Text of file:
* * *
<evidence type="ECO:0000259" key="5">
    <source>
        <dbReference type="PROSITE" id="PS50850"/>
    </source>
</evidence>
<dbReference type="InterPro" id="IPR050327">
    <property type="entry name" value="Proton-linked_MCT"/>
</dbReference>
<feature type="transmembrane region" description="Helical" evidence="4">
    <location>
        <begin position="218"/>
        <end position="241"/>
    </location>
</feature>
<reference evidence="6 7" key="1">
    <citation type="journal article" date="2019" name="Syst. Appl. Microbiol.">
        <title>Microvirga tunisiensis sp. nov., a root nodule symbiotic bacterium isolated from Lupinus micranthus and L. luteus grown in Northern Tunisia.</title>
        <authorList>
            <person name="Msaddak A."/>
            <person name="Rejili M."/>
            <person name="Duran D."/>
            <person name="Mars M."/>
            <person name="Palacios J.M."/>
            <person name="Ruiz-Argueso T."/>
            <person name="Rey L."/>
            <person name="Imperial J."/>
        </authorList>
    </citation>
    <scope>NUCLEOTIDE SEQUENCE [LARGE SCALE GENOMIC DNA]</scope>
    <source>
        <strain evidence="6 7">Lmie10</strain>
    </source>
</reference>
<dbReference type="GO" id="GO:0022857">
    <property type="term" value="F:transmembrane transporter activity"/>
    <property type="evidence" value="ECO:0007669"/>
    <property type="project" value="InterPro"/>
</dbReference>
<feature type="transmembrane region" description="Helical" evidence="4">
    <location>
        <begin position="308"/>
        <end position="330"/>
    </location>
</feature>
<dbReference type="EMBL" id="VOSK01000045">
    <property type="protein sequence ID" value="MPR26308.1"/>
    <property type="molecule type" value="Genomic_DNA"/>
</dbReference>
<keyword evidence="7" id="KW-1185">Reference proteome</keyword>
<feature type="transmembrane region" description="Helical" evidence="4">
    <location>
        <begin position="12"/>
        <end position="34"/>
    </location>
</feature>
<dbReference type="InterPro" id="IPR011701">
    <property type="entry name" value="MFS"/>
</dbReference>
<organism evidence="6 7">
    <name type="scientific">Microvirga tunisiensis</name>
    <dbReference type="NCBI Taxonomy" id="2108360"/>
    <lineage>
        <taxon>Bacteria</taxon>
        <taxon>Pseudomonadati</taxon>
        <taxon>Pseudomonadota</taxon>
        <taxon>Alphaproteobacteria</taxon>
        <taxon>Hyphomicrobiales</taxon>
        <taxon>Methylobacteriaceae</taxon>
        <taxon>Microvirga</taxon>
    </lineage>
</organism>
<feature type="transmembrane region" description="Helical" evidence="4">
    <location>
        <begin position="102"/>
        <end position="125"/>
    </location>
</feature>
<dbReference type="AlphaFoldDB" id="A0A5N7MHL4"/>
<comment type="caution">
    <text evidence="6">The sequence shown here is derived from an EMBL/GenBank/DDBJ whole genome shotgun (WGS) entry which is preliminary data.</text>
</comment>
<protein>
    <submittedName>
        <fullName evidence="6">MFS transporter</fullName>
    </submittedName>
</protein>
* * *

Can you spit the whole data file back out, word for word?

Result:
<evidence type="ECO:0000259" key="5">
    <source>
        <dbReference type="PROSITE" id="PS50850"/>
    </source>
</evidence>
<dbReference type="InterPro" id="IPR050327">
    <property type="entry name" value="Proton-linked_MCT"/>
</dbReference>
<feature type="transmembrane region" description="Helical" evidence="4">
    <location>
        <begin position="218"/>
        <end position="241"/>
    </location>
</feature>
<reference evidence="6 7" key="1">
    <citation type="journal article" date="2019" name="Syst. Appl. Microbiol.">
        <title>Microvirga tunisiensis sp. nov., a root nodule symbiotic bacterium isolated from Lupinus micranthus and L. luteus grown in Northern Tunisia.</title>
        <authorList>
            <person name="Msaddak A."/>
            <person name="Rejili M."/>
            <person name="Duran D."/>
            <person name="Mars M."/>
            <person name="Palacios J.M."/>
            <person name="Ruiz-Argueso T."/>
            <person name="Rey L."/>
            <person name="Imperial J."/>
        </authorList>
    </citation>
    <scope>NUCLEOTIDE SEQUENCE [LARGE SCALE GENOMIC DNA]</scope>
    <source>
        <strain evidence="6 7">Lmie10</strain>
    </source>
</reference>
<dbReference type="GO" id="GO:0022857">
    <property type="term" value="F:transmembrane transporter activity"/>
    <property type="evidence" value="ECO:0007669"/>
    <property type="project" value="InterPro"/>
</dbReference>
<feature type="transmembrane region" description="Helical" evidence="4">
    <location>
        <begin position="308"/>
        <end position="330"/>
    </location>
</feature>
<dbReference type="EMBL" id="VOSK01000045">
    <property type="protein sequence ID" value="MPR26308.1"/>
    <property type="molecule type" value="Genomic_DNA"/>
</dbReference>
<keyword evidence="7" id="KW-1185">Reference proteome</keyword>
<feature type="transmembrane region" description="Helical" evidence="4">
    <location>
        <begin position="12"/>
        <end position="34"/>
    </location>
</feature>
<dbReference type="InterPro" id="IPR011701">
    <property type="entry name" value="MFS"/>
</dbReference>
<organism evidence="6 7">
    <name type="scientific">Microvirga tunisiensis</name>
    <dbReference type="NCBI Taxonomy" id="2108360"/>
    <lineage>
        <taxon>Bacteria</taxon>
        <taxon>Pseudomonadati</taxon>
        <taxon>Pseudomonadota</taxon>
        <taxon>Alphaproteobacteria</taxon>
        <taxon>Hyphomicrobiales</taxon>
        <taxon>Methylobacteriaceae</taxon>
        <taxon>Microvirga</taxon>
    </lineage>
</organism>
<feature type="transmembrane region" description="Helical" evidence="4">
    <location>
        <begin position="102"/>
        <end position="125"/>
    </location>
</feature>
<dbReference type="AlphaFoldDB" id="A0A5N7MHL4"/>
<comment type="caution">
    <text evidence="6">The sequence shown here is derived from an EMBL/GenBank/DDBJ whole genome shotgun (WGS) entry which is preliminary data.</text>
</comment>
<protein>
    <submittedName>
        <fullName evidence="6">MFS transporter</fullName>
    </submittedName>
</protein>